Fears are growing for the future of state-maintained nursery classes as changes to funding leave their budgets slashed.
It has become apparent that the reforms could result in them closing their doors or cashflow dwindling to a point at which it is no longer viable to employ nursery nurses alongside qualified teachers.
The changes have been prompted by a government demand in June 2007 that local authorities bring in a single system of funding for all pre-school settings by April 2010. Specifically, schools are to be funded for actual pupils attending rather than per place available. Previously, they were often funded for places before they were filled.
Among those already feeling the impact is Lillington Nursery School in Leamington Spa, Warwickshire, which closed at the end of last term. Nursery classes have now been transferred to the primary school on the same site. A report to the council's cabinet last year stated that "proposed changes to the way nursery schools are funded ... may result in an adverse effect on Lillington Nursery School".
A Warwickshire County Council spokesperson said it "was not looking to close early-years settings and will continue to support providers in developing business sustainability".
"We are hopeful that our proposals to implement the legislation will minimise this risk for providers, but we will know more once our consultation opens next month.
"The decision to merge the nursery and primary schools in Lillington was based on a number of factors. The schools' proximity helped facilitate the merger, which has been very successful, and bringing the settings together has resulted in one, more financially robust school."
The Government has said it recognises that maintained nursery schools are more expensive to run than other state provision and claims the change is not intended to threaten their viability.
But it admits that state nurseries that are not full all year round will have "more volatile" budgets than at present. It adds that nurseries will, as now, be able to charge parents for time beyond the free early-years entitlement.
Megan Pacey, chief executive of Early Education, a charity that works across all early-years sectors, said the effect of the funding changes were not uniform.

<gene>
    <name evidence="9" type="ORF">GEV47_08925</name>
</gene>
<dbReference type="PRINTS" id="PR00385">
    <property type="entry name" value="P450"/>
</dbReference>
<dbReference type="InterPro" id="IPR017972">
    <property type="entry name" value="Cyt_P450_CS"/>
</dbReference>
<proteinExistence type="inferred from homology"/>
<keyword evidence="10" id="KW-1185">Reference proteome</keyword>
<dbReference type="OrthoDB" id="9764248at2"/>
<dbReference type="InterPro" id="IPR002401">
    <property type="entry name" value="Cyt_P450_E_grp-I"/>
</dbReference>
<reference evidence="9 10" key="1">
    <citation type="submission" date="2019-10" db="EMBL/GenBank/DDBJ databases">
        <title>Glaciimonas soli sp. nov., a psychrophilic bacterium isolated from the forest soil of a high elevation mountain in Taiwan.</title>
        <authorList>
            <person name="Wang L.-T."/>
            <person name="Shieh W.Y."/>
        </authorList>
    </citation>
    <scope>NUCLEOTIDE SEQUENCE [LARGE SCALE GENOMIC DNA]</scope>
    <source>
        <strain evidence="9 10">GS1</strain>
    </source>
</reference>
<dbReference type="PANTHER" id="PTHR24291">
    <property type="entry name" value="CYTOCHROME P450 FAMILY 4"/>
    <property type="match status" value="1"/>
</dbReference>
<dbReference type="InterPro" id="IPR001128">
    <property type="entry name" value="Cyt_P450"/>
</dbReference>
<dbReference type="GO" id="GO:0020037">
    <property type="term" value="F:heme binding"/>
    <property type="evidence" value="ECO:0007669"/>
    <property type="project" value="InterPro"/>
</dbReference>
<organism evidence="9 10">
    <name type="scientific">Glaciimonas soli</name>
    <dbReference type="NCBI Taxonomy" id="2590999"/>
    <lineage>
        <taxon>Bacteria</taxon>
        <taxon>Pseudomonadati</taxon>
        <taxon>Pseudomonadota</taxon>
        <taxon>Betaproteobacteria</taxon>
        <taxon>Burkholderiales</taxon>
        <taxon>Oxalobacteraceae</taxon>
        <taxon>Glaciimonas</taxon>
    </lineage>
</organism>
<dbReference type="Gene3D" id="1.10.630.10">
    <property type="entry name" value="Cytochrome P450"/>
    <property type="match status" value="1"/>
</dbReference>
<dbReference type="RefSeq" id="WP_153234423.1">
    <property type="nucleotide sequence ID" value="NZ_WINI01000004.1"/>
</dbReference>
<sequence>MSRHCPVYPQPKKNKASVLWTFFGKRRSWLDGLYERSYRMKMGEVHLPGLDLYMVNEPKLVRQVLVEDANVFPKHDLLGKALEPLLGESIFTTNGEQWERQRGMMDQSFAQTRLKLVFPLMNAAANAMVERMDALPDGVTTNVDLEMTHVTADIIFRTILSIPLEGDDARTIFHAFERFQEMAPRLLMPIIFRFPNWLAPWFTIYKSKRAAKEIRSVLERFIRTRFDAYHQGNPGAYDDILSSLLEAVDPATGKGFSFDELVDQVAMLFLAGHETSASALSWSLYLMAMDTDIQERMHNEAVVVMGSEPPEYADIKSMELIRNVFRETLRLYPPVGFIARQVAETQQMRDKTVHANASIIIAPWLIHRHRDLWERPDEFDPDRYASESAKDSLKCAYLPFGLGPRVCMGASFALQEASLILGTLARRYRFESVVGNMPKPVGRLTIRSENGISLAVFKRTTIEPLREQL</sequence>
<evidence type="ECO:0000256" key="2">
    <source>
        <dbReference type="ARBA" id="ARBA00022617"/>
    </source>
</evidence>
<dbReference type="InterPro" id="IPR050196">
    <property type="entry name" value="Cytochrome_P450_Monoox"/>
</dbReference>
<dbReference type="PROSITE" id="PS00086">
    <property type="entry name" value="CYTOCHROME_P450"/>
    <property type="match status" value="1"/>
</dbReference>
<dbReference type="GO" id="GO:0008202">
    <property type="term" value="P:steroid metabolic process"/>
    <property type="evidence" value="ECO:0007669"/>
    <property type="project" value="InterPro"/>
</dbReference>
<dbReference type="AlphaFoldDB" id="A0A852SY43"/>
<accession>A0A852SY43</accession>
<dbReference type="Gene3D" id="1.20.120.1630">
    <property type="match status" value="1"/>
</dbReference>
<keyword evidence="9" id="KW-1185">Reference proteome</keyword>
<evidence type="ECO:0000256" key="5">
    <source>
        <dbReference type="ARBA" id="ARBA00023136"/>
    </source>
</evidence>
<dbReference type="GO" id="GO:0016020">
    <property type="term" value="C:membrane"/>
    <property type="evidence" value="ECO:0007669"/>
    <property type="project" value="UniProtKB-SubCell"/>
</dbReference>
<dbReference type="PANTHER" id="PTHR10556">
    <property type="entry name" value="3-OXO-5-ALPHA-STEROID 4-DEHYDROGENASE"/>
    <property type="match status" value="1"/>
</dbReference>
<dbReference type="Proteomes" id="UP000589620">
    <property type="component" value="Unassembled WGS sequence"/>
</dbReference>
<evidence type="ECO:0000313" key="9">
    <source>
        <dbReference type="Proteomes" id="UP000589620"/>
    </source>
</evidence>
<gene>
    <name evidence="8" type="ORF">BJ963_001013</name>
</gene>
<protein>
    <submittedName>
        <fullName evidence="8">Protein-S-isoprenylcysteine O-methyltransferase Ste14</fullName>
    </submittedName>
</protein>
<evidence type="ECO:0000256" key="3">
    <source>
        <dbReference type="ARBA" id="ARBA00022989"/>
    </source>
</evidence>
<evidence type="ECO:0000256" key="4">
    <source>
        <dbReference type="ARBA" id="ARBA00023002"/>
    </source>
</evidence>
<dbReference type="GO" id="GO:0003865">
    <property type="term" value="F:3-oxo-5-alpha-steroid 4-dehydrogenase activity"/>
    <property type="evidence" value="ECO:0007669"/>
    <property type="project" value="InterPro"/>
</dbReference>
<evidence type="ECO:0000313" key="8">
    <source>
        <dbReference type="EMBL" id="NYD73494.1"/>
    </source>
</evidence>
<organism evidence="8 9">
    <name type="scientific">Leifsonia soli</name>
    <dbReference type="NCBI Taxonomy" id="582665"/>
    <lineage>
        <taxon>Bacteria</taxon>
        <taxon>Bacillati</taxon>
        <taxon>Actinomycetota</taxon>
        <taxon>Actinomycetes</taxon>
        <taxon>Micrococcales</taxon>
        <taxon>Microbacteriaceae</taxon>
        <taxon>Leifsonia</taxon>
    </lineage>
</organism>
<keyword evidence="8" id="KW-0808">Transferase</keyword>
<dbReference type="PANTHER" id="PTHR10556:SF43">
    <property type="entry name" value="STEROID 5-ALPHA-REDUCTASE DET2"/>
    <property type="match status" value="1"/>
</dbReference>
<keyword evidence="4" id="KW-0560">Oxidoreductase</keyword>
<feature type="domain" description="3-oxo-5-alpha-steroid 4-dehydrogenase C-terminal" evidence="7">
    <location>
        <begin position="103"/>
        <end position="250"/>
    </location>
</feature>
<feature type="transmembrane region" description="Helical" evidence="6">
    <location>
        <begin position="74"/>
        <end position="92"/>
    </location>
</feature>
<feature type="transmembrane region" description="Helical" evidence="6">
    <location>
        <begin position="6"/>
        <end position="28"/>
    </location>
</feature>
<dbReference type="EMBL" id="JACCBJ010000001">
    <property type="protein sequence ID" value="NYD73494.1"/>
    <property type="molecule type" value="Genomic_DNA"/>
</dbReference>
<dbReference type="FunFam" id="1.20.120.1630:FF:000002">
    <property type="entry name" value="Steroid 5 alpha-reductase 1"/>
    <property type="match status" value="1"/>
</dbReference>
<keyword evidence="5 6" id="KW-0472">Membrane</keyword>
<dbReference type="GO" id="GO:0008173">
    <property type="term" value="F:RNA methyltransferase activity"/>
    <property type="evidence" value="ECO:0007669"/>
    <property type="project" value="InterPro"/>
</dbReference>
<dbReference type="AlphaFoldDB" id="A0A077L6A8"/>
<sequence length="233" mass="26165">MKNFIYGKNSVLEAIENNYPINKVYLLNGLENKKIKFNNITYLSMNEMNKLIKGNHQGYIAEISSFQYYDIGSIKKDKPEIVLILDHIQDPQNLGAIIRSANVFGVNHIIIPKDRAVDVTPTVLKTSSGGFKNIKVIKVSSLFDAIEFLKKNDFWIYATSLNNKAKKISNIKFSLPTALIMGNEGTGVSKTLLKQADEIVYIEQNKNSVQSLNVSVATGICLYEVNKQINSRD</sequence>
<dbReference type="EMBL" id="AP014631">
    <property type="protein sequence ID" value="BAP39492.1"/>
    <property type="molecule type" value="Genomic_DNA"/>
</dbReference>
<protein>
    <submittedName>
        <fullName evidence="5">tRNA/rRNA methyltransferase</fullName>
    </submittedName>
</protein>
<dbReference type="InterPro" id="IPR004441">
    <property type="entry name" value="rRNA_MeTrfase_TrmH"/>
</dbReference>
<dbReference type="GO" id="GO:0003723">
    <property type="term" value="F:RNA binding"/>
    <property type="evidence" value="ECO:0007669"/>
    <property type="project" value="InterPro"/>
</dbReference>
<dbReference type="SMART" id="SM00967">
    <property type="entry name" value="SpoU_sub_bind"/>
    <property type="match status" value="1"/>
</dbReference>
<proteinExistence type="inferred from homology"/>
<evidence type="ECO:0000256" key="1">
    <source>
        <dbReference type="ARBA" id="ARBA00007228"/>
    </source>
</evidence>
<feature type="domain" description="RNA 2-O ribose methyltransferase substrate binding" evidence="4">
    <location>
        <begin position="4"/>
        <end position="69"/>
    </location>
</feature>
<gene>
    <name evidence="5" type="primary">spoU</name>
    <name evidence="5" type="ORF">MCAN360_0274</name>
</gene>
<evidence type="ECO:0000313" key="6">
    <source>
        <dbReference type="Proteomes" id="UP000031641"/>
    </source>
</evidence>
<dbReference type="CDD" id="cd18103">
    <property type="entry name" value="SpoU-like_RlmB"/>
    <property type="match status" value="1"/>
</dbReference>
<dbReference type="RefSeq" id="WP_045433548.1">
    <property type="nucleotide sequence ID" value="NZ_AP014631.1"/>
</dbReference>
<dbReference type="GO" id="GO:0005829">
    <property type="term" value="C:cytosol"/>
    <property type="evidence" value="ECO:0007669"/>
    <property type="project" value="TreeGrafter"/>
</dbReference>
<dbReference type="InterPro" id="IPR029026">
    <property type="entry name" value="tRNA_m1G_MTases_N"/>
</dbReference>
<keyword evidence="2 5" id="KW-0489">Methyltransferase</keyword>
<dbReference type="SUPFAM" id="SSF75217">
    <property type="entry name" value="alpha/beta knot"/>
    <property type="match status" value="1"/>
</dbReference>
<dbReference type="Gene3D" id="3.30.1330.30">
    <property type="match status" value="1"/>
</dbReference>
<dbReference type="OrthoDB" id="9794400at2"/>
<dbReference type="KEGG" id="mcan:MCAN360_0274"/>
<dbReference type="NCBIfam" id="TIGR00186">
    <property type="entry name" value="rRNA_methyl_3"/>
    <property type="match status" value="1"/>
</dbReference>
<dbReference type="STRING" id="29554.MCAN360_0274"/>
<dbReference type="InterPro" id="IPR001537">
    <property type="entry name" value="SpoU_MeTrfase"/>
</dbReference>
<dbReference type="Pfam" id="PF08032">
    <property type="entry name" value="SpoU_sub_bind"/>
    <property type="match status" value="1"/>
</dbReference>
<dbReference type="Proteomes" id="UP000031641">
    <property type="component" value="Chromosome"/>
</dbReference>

Ms Pacey said: "To date, the impact is presenting a very mixed picture. Settings are only now starting to explore its implications, and the impact of the formula appears to differ enormously, depending on your local authority and the type of setting you are.
"The next few months are crucial to understanding how this will unfold."
But some teachers are already concerned about their jobs.
One teacher in the North East said: "The gut feeling from the local authority meeting I went to was, unless maintained schools are going to make up the shortfall, then schools won't be able to afford to run the nursery ... There doesn't seem to be any way around getting funding for it.
"I am a trained teacher so I am able to go anywhere, but that is not the point. I can teach in any year, but I want to teach nursery."
John Bangs, head of education at the NUT, said: "I think it is very dangerous. My argument would be that nurseries should be funded at a level which allows qualified teachers (to be employed)."
A government spokesperson said: "The aim is to help ensure that while funding levels are not necessarily equal, they are efficient, equitable and transparent.
"The single funding formula is not about trying to close any type of provider and allows for unavoidable costs - for example, a headteacher in a maintained nursery school - to be recognised."
Six local authorities - Croydon, Hertfordshire, Leeds, Rochdale, Somerset and Southampton - began piloting the funding changes in 2007. Since then, Derby, Greenwich, North Somerset, North Yorkshire and Shropshire have also joined the pilot programme.